Abstract: In a series of three neuroimaging studies, we investigated how dimensions of emotional meaning (Valence and Arousal) are comprehended and associated during language processing, using event-related potentials. In experiments 1 and 2, we implemented a full crossing of Valence (pleasant, unpleasant, and neutral) and Arousal (high, low) in a large sample of single words. Our results indicate... read mored that valence and arousal appear to be processed independently during extended evaluations of motivational significance (which drives the late positivity). Importantly, the late positivity seemed to dynamically reflect immediate motivational significance, as evidenced by a clear task effect. In experiment 3, we explored whether affective relationships were treated similarly to other forms of semantic relationships during the processing of word pairs, by implementing a full crossing of affective priming (same valence vs. opposite valence) and semantic priming (associated, unassociated). We found no evidence that affective priming relies on lexico-semantic processes.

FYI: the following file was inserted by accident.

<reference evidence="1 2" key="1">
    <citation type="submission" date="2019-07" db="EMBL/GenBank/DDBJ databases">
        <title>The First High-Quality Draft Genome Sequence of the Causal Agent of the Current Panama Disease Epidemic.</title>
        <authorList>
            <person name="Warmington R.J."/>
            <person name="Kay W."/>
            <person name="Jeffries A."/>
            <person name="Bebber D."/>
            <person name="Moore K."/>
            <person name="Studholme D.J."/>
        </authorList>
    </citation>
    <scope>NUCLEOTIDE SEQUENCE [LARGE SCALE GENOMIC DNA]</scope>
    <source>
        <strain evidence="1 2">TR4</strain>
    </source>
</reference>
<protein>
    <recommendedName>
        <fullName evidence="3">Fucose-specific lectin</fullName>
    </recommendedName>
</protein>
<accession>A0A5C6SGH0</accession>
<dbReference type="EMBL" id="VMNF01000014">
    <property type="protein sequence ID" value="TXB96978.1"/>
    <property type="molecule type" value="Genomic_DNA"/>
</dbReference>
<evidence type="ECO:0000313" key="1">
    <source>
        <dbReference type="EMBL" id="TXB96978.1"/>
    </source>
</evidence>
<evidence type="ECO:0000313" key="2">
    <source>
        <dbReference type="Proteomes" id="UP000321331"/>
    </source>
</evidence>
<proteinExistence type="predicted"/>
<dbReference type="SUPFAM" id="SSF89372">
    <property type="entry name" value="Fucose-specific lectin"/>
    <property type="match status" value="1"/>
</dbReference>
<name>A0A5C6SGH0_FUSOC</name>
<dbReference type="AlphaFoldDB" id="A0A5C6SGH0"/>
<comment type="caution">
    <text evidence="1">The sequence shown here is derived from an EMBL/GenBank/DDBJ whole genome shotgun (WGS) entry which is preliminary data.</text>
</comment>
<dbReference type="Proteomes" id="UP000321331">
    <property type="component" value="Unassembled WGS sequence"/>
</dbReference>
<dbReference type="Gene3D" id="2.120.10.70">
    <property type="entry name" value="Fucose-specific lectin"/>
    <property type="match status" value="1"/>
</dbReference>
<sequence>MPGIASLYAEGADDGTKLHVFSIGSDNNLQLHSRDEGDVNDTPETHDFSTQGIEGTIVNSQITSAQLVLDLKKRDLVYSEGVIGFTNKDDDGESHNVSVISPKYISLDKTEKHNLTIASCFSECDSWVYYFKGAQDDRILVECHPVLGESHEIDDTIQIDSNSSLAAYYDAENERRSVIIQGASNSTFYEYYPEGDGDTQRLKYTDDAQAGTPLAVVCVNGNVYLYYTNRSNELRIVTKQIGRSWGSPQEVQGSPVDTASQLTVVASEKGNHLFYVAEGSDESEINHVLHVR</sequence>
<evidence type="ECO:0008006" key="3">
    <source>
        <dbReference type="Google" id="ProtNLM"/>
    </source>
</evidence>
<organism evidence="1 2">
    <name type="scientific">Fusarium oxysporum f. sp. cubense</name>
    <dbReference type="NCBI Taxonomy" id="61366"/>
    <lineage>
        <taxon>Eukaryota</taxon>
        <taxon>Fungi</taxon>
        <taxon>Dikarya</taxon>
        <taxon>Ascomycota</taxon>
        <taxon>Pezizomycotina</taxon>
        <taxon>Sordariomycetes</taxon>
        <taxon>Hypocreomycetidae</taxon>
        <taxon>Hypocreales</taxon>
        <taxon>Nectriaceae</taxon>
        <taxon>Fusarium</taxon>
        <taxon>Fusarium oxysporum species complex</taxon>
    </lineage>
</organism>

Thesis (M.S.)--Tufts University, 2013.
Submitted to the Dept. of Psychology.
Advisor: Gina Kuperberg.
Committee: Phil Holcomb, Heather Urry, and Ellen Lau.
Keywords: Neurosciences, Psychology, and Cognitive psychology.read less